Neale Hurston, Zora. Their eyes were watching God. Harper Perennial Modern Classics Edition, 2006. p5.

I think it’s interesting to see how the saying is written with no grammatical/spelling errors and included in a dialogue that reproduces a slangy language. I think it somehow reflects the constant shift between slangy dialogues and well written prose.

Bakha mind’s shut down

“But he worked unconsciously. This forgetfulness or emptiness persisted in him over long periods. It was a sort of insensitivity created in him by the kind of work he had to do, a tough skin which must be a shield against all the most awful sensations.”

Anand, Mulk Raj. Intouchable

It’s interesting to see how Bakha immunizes himself when he works, as if a part of his mind shut down to accomplish his tasks. As if he was detaching his mind from his body to forget his condition.

Cora’s voice

“She lived, a lonely woman, lonely with her pride, trying to make folks believe different, hiding the fact that they just suffered her, because she was not cold in the coffin before they were carting her forty miles away to bury her, flouting the will of God to fo it.”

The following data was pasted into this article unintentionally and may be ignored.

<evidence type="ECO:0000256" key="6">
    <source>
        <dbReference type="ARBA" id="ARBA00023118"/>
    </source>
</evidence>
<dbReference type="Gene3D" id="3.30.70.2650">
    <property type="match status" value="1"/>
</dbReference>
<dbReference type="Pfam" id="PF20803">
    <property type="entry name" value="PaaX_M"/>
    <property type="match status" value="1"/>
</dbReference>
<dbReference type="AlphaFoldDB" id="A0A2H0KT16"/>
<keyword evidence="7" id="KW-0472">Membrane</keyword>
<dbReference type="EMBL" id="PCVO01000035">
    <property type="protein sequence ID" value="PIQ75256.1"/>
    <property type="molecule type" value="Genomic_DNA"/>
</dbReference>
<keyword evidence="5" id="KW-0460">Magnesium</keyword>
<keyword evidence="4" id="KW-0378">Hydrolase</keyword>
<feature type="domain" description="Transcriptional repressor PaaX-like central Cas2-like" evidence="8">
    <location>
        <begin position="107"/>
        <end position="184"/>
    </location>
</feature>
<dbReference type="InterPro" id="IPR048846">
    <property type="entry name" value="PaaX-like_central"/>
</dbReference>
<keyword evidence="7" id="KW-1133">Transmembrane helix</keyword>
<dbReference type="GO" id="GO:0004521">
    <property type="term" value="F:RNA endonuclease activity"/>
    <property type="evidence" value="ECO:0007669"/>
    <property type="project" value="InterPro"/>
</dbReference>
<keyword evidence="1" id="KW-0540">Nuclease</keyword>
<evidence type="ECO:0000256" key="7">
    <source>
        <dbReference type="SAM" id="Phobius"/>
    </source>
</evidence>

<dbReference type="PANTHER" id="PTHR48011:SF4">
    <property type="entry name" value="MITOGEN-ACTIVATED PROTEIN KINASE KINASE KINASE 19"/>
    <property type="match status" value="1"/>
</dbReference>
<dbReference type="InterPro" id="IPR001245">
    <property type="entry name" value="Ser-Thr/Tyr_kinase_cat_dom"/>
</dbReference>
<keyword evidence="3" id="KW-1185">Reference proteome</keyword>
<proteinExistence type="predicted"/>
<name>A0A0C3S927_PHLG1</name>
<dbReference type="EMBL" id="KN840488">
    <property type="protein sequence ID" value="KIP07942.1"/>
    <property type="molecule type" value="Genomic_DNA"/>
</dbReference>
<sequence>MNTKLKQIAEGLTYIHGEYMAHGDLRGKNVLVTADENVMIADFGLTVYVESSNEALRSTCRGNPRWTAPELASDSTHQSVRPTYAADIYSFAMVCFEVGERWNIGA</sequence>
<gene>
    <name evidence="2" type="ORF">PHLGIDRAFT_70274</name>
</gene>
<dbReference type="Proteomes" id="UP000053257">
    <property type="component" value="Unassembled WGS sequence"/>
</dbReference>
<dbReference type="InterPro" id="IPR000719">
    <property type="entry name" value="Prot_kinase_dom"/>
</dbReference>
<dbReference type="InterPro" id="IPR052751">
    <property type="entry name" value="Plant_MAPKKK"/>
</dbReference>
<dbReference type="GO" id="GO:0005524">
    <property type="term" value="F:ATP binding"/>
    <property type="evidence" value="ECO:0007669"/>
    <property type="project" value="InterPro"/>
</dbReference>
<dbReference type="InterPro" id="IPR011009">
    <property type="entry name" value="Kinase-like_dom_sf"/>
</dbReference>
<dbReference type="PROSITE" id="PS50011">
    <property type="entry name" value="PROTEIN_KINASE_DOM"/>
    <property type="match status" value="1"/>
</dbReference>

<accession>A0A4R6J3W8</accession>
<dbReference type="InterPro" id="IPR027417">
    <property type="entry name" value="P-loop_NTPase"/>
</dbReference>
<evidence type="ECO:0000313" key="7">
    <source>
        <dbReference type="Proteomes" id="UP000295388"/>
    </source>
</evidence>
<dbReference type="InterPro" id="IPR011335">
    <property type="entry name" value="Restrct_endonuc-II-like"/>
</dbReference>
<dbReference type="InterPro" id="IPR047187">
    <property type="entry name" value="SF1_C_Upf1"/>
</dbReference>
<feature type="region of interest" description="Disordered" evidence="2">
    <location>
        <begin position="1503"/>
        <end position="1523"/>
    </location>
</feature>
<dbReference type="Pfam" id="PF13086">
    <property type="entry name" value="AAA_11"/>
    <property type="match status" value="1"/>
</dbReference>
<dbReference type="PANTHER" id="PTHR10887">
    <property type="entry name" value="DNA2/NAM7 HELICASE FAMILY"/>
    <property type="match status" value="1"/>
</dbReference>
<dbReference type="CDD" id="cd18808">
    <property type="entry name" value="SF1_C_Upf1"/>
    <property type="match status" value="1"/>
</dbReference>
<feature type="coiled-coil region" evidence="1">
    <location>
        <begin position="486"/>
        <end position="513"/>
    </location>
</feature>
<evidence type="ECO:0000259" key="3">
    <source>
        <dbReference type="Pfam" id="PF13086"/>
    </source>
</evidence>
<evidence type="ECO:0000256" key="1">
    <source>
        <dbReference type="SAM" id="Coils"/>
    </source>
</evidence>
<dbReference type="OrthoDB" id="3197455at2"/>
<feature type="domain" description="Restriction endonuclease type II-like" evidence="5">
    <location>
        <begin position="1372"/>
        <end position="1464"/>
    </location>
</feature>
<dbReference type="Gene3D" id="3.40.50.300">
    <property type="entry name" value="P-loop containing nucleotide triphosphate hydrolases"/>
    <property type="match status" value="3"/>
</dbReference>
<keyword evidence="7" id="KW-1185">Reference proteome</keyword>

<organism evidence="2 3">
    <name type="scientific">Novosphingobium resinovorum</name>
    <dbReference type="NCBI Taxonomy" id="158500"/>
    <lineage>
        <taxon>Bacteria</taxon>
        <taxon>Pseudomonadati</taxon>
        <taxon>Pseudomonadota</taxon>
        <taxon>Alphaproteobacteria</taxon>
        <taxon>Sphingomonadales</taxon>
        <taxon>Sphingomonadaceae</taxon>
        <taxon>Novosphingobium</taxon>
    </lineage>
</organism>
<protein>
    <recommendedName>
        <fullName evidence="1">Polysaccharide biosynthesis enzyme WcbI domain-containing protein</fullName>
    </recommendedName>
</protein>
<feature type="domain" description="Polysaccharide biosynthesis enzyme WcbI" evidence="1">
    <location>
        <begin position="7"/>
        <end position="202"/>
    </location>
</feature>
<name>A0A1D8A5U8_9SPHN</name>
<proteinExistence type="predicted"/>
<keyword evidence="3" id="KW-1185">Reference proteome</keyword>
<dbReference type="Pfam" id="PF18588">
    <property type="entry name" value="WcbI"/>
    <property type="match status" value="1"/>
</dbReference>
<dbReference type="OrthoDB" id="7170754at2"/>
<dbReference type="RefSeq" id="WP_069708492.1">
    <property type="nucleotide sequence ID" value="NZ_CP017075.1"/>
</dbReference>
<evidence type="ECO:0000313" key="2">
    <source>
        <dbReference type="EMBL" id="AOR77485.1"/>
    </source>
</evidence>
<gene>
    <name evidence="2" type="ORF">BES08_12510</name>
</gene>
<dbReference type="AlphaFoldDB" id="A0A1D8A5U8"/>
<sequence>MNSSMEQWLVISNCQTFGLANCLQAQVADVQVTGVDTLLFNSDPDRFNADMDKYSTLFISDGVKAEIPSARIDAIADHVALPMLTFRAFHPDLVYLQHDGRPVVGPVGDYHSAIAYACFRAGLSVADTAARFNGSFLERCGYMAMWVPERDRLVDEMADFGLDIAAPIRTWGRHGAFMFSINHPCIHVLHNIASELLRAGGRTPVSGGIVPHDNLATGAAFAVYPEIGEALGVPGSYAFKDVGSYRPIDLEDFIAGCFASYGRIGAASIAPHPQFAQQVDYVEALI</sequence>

Faulkner, William. As I lay  dying. Modern Library Edition, 2012. p20

The narration of Cora is interesting as she sometimes  sounds so descriptive, like an omniscient narrator, giving us information on characters; this being due to the fact that she has one of the most intelligible discourse in the novel. Nonetheless we know her speech is not impartial as it bears the traces of her deep religiousness.


“But this question of love (she thought, putting her coat away), this falling in love with women. Take Sally Seton; her relation in the old days with Sally Seton. Had not that, after all, been love?”

Woolf, Virginia. Mrs. Dalloway. New York: Harcourt Inc., 1925

Here again, as we can see it several times in the novel, it’s interesting and still surprising  to see how casually an important question -if she loved a woman- followed by memories, comes to Clarissa’s mind just as she comes home and gets off her coat.


Soldier’s Home

“He had felt sorry for his mother and she had made him lie. He would go to Kansas City and get a job and she would feel all right about it. There would be one more scene maybe before he got away. He would not go down his father’s office. He would miss that one.He wanted his life to go smoothly. It had just gotten going that way. Well, that was all over now, anyway.”

Hemingway, Ernest. In Our Time. New York: Scribner Paperback Fiction, 1958. p77.

Harold makes the decision to leave quite quickly and just wants to escape; he doesn’t want to pretend anymore.

Whose Body?